Is Now One of the Largest Sites In Sweden…

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Sweden is famous for being the birthplace of Spotify.  But now, it’s becoming the re-birthplace for Grooveshark:

According to Alexa stats updated this morning, is now ranked 8,671 in Sweden, part of a rapid and continued global rise. is also surging in other countries like Spain, where the ranking is 17,742.  Other countries are also welcoming the new Grooveshark clone, including Colombia (12,046) and Israel (16,664).

Meanwhile, the clock is ticking on a music industry that has spent tens of millions burying Grooveshark in court but somehow can’t make it go away.  In primetime mega-markets like the US, for example, is about to break the all-important 100,000-mark, a threshold already crossed in Euro-heavyweights like France, Germany, and the UK.

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The tenaciously resilient is believed to be the work of  a shadowy Grooveshark ex-employee, one determined to frustrate the major label cabal.  “So because we don’t have goldman [Sachs] paying $20 million to line the pockets [the major labels] just dug up some dirty emails and shut it down after running us dry,” the disgruntled ex wrote in a recent DMN op-ed.   “So you happy now music industry?  You just fucked yourselves over and made a problem that will be 10 times as bad that you can NEVER control.  And artists LOSE again.”

“and just so I can be 100% clear: GROOVESHARK WILL NEVER DIE!  I’m gonna make sure of that.”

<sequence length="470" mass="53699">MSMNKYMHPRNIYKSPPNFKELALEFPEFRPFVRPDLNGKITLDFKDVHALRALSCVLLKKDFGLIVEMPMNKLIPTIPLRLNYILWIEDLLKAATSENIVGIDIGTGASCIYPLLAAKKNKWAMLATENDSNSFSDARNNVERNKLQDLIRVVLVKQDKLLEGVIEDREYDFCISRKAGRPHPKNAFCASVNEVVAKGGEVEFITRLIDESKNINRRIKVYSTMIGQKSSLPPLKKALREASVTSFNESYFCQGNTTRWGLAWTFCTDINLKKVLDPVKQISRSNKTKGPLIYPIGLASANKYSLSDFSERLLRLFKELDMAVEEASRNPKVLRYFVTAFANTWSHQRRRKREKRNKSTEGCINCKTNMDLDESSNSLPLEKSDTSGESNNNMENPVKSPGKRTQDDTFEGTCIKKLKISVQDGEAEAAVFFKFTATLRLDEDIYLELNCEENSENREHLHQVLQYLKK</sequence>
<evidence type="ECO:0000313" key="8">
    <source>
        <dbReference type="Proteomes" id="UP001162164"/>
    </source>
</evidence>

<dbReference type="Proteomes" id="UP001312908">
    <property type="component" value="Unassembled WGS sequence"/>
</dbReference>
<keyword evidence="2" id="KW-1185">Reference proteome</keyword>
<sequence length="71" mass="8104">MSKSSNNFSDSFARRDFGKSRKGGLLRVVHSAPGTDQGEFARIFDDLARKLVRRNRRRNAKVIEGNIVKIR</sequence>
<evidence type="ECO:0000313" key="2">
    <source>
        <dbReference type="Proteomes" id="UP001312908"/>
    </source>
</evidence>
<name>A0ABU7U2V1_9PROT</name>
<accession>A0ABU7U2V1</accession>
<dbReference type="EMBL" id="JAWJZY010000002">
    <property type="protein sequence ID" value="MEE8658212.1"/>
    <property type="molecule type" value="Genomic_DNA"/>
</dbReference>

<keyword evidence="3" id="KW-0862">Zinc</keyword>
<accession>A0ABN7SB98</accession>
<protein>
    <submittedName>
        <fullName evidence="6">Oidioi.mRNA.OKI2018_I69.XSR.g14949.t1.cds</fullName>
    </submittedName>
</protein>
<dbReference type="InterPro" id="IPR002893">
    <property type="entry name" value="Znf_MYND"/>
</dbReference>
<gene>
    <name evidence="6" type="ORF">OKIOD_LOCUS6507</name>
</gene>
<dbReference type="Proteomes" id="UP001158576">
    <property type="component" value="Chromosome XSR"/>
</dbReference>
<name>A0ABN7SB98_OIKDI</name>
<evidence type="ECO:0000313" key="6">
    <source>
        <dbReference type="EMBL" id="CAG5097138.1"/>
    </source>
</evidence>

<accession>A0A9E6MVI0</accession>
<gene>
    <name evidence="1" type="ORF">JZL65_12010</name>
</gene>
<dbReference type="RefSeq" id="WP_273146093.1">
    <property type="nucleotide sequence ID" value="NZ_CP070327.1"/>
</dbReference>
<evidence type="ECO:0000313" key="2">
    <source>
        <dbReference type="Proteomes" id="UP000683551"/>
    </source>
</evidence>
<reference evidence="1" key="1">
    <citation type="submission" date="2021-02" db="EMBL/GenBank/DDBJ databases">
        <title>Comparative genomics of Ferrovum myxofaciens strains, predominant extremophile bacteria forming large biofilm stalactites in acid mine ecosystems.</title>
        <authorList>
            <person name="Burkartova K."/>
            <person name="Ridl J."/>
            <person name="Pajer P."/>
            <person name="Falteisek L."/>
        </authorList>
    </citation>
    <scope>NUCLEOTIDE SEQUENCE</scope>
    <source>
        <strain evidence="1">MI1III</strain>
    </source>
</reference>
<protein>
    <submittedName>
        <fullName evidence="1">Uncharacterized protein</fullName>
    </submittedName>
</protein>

26 Responses

    • Universal Indie Records

      Yes, you don’t need artists – who make the songs that you listen to in the first place. Got to love the logic and intelligence.

      Rocket scientist all.

  1. Anonymous

    8,671 isn’t exactly high. Pandora ranks 4,851 in China. Their service isn’t even available in China.

    • Vail, CO

      I just love how the RIAA has time to respond to DMN posts.

    • not a music mafioso

      cos the now jobless ex grooveshark employee is based outside of the US and the service is hosted via an anonymously registered lichenstein domain on a maylasian cloud service. Good luck major label mafiosi types even finding someone to sue to shut that down … shoot, foot, NOBs

    • edinlouis

      I cannot open this site today. Any problem with it? Has it been shut down already? Yesterday, I saw a people say that “it is better to choose a safe way to stream music”. Now I totally realize this sentence, it is better to utilize legal Grooveshark alternative sites.

  2. Anonymous

    Yeah, we don’t need all these industries any more than we need ‘artists’.

  3. wallow-T

    I keep saying this: The Internet plus the personal computer comprise a toolbox for making and distributing copies of files. There are a possibly infinite number of ways to assemble the pieces in that toolbox to make and distribute files.

    If one way gets blocked, another one will spring up. “The Internet interprets censorship as damage and routes around it.”

    • gs_forever

      we have to make money, I’m sure you can understand that.

      • Anonymous

        You can make money but artists can’t? Oh, ok.

  4. malware popups or redirects

    the site is under attack, use at your own risk lol

  5. FarePlay

    This is what happens when there are no consequences for your actions. It encourages people to carry on bad behavior; because why not? It sends a message that piracy is invicable. Besides everyone likes to win over the establishment, except in this case the estabishment is also the musician and songwriter, whether they are signed to a label or an indiependent..